“Cambodian Saints in Southern California,” Ensign, June 1995, 75
It is a clear, sunny Sunday morning in the southern California suburb of Santa Ana. Along apartment-lined Minnie Street, Cambodian children gather expectantly. The girls wear colorful sarongs, wraparound skirts patterned with painted fish or flowers and knotted at the hip. The boys play in the parking lot as leaders of the Irvine Eighth (Cambodian) Branch drive up, and missionaries briskly organize carpools to carry these Cambodian members to church.
“We are engaged in a great work,” says recently released branch president Ralph Ellsworth Jr. He and other local leaders have felt blessed to help prepare a people who one day may help take the gospel to their ancestral homeland. The branch members share that sense of mission.
“I know that Heavenly Father brought the Cambodians here for a purpose,” says Sarith Niev, a Cambodian refugee from Florida who served a full-time mission among the three thousand Cambodians living in the Minnie Street vicinity. “Getting the gospel was one of the greatest things that happened to us.”
The branch was created in 1983 after Sister Sokcheat Lee (now Lee-Stewart), a Cambodian refugee living in Salt Lake City, moved with her family to California and began bringing her Cambodian friends to the Irvine Second Ward. Before long, three dozen Cambodian members were holding Sunday meetings at a warehouse on Minnie Street. Since 1985, the growing body of Cambodian Saints has met at the stake center.
By 9:30 A.M. the chapel has filled with about 150 Cambodian Saints, the vast majority of them under age eighteen. Most of their parents embrace the Buddhist culture, though they permit their children to join the Church because of its wholesome influence in an area of gang and drug activity.
“The Church teaches them the principles they need in order to get out of the ghetto,” says Irvine stake president Edward W. Griffith. “As they learn the gospel, they progress tremendously.”
Branch youth who as toddlers fled war-torn Cambodia in their parents’ arms or were born in communist labor camps or Thai refugee camps are now enjoying Scout or girls’ camps, serving two-week minimissions, and helping the homeless. Two young people from the branch attend Brigham Young University, and three are currently serving full-time missions.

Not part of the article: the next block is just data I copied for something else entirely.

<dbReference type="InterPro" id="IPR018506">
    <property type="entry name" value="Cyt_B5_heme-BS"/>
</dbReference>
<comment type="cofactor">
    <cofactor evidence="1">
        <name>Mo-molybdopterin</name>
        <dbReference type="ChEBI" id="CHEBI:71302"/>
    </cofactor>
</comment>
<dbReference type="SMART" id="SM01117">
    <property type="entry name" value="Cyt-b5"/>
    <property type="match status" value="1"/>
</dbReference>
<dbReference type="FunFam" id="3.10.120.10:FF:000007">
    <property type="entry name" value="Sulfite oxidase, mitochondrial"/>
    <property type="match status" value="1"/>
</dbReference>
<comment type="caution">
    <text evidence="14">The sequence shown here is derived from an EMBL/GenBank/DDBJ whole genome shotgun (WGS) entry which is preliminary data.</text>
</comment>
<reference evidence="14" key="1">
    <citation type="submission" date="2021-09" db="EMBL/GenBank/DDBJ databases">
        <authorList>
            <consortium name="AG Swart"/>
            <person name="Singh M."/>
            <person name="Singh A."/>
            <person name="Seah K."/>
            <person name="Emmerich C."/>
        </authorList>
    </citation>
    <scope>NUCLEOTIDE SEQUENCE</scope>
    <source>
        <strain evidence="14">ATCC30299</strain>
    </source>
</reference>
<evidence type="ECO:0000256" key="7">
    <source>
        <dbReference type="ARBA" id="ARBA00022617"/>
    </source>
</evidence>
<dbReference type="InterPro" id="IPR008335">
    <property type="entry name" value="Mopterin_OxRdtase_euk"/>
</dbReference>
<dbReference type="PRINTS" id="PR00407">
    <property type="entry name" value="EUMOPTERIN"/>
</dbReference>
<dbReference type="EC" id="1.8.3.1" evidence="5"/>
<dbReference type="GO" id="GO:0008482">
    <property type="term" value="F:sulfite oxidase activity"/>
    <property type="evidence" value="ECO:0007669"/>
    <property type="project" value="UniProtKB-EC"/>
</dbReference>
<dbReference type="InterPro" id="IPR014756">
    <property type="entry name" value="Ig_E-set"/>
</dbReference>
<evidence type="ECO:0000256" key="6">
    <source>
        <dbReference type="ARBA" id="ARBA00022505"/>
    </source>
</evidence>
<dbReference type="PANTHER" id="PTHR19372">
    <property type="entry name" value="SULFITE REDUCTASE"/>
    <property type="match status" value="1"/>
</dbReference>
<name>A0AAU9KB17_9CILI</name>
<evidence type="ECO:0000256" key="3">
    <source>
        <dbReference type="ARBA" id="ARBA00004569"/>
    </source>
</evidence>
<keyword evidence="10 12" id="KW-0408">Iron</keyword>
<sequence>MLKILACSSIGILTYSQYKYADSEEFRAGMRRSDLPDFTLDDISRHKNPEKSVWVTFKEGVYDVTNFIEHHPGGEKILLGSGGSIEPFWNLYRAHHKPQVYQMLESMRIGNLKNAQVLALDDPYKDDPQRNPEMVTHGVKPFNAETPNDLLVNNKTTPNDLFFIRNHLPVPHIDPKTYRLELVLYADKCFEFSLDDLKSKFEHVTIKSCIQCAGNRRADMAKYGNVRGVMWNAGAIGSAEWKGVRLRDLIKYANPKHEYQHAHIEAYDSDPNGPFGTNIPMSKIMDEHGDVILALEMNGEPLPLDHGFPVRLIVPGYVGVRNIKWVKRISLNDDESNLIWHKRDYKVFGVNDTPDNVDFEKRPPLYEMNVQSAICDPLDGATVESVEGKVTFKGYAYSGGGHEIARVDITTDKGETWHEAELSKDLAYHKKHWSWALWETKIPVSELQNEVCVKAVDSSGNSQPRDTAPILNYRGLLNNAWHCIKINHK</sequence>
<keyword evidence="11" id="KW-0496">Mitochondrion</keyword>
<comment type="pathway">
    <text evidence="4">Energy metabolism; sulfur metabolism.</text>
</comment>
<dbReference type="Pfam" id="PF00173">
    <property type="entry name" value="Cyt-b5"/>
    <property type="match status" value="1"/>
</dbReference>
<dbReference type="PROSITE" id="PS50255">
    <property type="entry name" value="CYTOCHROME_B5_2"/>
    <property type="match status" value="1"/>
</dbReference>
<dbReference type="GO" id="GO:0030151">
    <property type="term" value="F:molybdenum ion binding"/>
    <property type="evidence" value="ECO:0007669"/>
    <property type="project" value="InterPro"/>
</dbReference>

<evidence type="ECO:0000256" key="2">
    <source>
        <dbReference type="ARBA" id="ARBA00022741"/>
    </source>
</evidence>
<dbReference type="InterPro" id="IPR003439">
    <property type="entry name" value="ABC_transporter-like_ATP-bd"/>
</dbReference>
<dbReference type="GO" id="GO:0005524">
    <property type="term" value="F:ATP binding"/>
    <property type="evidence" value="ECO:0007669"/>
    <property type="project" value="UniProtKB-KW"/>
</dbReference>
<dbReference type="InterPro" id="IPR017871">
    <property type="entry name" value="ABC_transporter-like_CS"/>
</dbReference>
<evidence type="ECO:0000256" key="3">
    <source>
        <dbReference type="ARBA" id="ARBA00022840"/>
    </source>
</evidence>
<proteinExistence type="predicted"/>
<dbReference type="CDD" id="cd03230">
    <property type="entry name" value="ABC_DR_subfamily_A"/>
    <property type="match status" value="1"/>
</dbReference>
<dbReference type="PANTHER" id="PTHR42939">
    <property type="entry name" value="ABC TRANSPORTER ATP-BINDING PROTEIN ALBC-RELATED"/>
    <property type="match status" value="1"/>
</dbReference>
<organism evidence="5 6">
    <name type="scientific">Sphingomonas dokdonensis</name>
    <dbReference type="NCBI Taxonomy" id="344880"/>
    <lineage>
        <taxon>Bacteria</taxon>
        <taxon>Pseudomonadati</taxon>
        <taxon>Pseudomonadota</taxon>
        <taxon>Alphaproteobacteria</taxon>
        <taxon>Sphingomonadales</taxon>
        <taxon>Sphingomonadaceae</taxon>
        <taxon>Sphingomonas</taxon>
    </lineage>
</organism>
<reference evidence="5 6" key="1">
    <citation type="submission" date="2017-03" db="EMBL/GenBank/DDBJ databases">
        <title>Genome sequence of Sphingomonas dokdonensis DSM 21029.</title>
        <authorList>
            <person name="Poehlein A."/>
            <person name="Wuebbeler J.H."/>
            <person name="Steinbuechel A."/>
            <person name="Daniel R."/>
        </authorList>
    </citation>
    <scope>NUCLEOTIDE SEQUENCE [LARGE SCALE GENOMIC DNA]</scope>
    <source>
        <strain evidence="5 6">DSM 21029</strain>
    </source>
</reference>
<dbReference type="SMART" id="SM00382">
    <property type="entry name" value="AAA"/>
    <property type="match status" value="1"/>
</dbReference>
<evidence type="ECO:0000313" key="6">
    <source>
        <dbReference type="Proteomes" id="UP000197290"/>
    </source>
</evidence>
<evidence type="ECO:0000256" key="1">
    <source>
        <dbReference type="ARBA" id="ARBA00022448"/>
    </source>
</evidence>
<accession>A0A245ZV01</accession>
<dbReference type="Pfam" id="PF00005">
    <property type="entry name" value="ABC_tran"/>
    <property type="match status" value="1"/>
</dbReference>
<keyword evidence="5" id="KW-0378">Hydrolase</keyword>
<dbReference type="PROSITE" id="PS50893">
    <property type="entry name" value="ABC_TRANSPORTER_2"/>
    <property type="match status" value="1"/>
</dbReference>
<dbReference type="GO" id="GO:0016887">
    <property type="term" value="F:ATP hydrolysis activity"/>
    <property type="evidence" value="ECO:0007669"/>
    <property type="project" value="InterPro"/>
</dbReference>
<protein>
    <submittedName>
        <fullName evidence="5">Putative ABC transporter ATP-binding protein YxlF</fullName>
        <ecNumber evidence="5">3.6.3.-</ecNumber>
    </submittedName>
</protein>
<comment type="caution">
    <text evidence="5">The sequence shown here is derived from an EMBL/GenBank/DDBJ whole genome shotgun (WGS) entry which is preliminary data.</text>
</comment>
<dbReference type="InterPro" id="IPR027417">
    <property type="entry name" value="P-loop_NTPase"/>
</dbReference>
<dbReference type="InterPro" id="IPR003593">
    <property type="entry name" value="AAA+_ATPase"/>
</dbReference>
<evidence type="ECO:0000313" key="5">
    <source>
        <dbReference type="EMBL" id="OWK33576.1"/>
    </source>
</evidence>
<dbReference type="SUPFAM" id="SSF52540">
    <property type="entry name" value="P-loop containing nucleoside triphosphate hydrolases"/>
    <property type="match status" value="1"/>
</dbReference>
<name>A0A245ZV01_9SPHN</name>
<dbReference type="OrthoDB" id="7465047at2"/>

The youth do not lack for older adult role models. James Tran and Sister Lee-Stewart, who have successfully adjusted to new lives in a new land, inspire young Cambodian Saints to put the gospel first in their lives.
“If we are strong in the Spirit and have faith in the Lord, we can overcome all,” says Brother Tran, who was baptized in 1975 while on military duty in Bangkok, Thailand.
“I feel I was saved for a purpose of doing something good for the Church,” says Brother Tran, who labored “with all my heart to translate the Book of Mormon” into Khmer, the language of Cambodia. Sealed to his wife and five children and called to serve on the stake high council, he is an appeals-hearing specialist representing Los Angeles County in welfare matters.
After coming to the United States, Sister Lee-Stewart became a certified respiratory therapist in California. “Without the gospel, I would not have come this far,” she says. “Now I’m able to help other people. I learn something new every day that helps me raise my children.” Since her recent temple marriage in the San Diego Temple, her outlook has brightened even more: “Now I have no worries and feel happy and at peace.”
The stake provides the branch with leaders who soon become attached to those they serve. Primary teacher Owen Kimball no longer misses his own ward. “I love these little children,” he explains.
“You feel the Spirit here because the members give back to you everything you give to them, tenfold,” says former Primary president Teresa Alleman.
Signs of increasing levels of trust and love in the branch abound. On Minnie Street a missionary pauses to swing a giggling boy through the air, while his companion plays Chinese jump rope with a group of young girls. Elsewhere a member of the branch presidency joins young men in a game of toth sai (similar to the American game Hacky Sack). Church meetings over, the children timidly hug their teachers while their mothers, members or not, put oranges or egg rolls into leaders’ pockets.
Asked why they go to church, Merrie Miss girls on Minnie Street grin and shyly turn away. Asked again, Sohkin Kong, a beautiful girl with natural curls and deep-brown eyes, looks up and states frankly, “I love church because it’s a house of God. I feel good when I go there.”